Business Meetings of the Shelter Cove Homeowners Association Board of Directors will be held at 5:00 P. M. Every First Tuesday of each month. Meeting will be held at the Cascade Title Co. conference room at 715 Highway 101, across from Safeway. All Association members are welcome to attend.

Some of our pine trees are infected with gall rust.  This article is intended to help you inspect the trees in your yard.

Western gall rust


Western gall rust is caused by one of two species of fungi, either c. quercuum or cronartium harkenssii. It causes spherical swelling on the trunk of pine trees which often stunt or discolor growth beyond the gall, or swelling

Pine tree branches which are infected with western gall rust will develop spherical swellings which are rough to the touch. These are often found on the main trunk of the tree as well as on the branches. The galls first appear in the spring and are a yellow or orange color (color may very). On pine trees with gall rust, the growth of the pine tree beyond the gall will more often than not be stunted, discolored or distorted in appearance.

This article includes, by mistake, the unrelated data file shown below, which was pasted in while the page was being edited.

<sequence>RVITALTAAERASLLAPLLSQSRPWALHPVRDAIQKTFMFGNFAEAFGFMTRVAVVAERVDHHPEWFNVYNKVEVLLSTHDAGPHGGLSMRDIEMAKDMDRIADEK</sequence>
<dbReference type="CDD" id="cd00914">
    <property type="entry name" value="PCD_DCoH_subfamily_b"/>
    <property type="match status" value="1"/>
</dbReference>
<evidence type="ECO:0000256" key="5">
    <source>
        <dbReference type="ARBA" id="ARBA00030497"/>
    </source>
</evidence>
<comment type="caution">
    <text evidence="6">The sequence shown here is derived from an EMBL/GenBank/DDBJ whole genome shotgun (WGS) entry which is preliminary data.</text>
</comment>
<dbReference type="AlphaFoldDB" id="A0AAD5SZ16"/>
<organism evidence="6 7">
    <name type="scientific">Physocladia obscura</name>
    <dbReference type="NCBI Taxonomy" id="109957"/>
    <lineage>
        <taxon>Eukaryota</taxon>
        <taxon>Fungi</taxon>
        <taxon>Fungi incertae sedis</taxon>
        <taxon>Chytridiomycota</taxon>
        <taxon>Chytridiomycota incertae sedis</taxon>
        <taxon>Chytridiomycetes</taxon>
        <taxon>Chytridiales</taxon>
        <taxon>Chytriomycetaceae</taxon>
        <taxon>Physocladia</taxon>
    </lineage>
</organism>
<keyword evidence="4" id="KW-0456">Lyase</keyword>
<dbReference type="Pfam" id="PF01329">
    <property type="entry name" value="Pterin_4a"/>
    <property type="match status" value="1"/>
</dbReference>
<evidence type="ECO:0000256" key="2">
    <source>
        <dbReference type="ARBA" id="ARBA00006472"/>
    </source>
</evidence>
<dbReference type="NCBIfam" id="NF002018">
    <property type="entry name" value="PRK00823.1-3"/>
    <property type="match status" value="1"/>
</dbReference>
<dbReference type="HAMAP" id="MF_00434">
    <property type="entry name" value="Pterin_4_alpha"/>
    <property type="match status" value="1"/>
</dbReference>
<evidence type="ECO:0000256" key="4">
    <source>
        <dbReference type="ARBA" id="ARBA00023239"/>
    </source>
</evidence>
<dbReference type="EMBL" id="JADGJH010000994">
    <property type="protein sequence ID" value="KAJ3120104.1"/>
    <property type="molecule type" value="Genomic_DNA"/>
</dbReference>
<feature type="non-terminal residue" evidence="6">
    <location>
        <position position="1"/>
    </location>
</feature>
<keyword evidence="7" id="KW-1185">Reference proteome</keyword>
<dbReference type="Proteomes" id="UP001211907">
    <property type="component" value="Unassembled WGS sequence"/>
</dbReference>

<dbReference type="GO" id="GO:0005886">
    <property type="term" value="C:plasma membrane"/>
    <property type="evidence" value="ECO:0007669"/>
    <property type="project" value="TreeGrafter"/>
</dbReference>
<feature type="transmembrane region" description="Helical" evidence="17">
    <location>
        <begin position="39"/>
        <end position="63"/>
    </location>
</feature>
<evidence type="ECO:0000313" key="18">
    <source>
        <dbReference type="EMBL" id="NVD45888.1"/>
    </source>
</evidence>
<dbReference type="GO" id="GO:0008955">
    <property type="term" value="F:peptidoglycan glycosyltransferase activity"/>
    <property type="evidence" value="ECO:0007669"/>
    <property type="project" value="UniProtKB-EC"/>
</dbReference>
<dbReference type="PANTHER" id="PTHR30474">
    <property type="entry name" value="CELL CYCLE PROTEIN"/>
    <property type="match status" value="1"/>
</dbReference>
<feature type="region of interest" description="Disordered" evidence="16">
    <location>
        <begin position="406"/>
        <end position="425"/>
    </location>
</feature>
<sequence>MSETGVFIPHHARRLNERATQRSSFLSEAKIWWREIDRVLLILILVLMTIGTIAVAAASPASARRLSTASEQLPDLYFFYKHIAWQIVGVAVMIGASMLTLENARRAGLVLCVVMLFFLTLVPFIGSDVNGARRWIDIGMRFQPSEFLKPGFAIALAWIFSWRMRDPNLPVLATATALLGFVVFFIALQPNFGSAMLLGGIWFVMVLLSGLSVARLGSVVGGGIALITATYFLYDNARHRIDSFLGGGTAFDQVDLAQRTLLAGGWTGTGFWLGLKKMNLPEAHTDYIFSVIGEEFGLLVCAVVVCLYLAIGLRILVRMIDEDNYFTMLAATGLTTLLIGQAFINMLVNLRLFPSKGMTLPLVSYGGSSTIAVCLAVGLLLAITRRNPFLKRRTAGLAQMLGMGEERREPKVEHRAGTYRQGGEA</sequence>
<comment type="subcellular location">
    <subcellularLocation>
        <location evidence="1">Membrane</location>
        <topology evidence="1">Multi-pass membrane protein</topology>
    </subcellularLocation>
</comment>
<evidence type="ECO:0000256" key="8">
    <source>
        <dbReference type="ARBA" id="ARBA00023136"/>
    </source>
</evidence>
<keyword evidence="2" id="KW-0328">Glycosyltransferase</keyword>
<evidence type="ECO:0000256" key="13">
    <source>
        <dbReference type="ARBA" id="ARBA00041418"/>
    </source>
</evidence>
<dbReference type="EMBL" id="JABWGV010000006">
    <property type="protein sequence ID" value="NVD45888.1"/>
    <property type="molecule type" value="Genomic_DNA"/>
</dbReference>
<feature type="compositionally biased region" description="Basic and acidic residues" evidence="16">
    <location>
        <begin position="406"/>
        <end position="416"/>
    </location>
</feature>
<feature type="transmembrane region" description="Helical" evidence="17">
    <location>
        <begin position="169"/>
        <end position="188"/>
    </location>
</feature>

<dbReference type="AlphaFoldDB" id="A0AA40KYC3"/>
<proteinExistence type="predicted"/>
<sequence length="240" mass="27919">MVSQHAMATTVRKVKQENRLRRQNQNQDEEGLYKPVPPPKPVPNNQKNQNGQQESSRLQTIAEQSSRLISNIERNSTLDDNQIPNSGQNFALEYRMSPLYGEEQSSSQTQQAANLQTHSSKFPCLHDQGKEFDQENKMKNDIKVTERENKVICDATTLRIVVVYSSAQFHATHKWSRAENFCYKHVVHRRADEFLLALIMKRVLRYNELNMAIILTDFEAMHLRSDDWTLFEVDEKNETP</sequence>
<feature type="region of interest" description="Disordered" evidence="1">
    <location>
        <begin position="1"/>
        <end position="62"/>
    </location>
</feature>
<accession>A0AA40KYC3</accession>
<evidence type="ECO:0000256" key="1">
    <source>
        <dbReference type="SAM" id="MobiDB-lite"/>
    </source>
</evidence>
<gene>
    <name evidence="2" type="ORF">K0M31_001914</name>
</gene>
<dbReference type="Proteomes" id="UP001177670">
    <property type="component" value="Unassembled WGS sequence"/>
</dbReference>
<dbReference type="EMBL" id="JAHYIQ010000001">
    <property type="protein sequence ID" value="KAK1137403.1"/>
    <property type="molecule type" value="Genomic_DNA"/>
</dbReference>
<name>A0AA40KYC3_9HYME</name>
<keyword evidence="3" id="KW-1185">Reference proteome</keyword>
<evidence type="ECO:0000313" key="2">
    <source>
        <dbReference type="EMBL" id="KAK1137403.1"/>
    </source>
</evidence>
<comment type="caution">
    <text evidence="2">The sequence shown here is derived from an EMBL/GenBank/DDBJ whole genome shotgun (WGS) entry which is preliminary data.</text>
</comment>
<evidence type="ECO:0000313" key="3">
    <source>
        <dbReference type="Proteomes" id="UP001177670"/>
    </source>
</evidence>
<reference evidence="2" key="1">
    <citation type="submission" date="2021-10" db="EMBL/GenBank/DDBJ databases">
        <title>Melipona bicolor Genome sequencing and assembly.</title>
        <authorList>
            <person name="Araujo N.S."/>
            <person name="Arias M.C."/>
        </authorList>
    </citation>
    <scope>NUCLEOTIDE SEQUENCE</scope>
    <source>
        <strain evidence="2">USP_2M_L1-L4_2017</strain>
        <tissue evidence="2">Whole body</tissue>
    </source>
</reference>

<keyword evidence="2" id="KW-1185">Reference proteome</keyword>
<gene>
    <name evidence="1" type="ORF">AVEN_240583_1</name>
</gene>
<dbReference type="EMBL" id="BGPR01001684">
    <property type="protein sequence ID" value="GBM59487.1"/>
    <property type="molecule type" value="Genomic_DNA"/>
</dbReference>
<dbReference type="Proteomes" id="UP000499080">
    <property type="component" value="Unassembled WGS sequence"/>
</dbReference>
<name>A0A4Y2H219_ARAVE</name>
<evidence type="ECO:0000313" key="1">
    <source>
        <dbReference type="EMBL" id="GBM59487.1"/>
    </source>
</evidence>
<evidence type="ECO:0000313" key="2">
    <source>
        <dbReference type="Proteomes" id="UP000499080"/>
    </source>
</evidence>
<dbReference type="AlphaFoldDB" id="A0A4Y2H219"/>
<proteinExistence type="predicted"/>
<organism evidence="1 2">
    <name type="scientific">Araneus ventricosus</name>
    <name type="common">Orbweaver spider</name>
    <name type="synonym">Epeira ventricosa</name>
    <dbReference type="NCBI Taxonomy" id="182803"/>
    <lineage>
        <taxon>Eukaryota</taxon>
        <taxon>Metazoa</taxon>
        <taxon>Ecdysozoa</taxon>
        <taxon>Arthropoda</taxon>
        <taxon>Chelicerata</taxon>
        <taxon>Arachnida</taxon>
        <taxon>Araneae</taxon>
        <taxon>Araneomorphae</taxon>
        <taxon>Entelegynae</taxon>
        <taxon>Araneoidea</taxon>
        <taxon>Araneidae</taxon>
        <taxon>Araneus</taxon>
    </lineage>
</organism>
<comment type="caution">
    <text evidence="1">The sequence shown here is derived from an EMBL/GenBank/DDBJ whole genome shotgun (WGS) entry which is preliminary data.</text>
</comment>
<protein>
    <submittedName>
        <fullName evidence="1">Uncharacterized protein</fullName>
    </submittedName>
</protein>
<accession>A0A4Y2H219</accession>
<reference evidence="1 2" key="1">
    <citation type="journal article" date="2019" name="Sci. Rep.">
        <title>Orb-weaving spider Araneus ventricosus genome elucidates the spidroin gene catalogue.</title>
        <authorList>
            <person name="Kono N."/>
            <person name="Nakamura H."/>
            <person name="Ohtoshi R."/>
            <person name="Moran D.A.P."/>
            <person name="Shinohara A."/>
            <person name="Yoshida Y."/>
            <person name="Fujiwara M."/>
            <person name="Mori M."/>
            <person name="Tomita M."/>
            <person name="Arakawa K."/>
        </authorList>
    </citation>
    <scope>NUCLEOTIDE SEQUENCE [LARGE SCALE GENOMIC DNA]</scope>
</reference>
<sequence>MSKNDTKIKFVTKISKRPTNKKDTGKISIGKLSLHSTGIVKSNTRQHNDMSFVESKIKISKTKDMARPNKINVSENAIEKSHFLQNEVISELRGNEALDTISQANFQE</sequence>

Western gall rust completes its life cycle with only one pine. Once it infects the individual pine tree, the spores of the rust can easily contaminate and begin to infect other nearby trees. Typically, in early spring the yellow and orange galls appear and moisture spreads spores when the temperatures become optimal. The spores then infect pine tree tissue, which in turn causes an increase and swelling of the number of plant cells. Following this, in six months to a year a growth will form. The galls then grow and produce spores within the next two years

The stunted growth in pines is caused by the gall rust infection which disturbs sap production causing distortions and bizarre growth patterns

Treatment:  Pruning out galled branches and trees may be effective. Chemical control is usually neither necessary nor practical.  Infected pine branches and/or whole trees should be removed before spring because the rust galls re-lease infectious yellow orange spores each spring.

Richard Lewis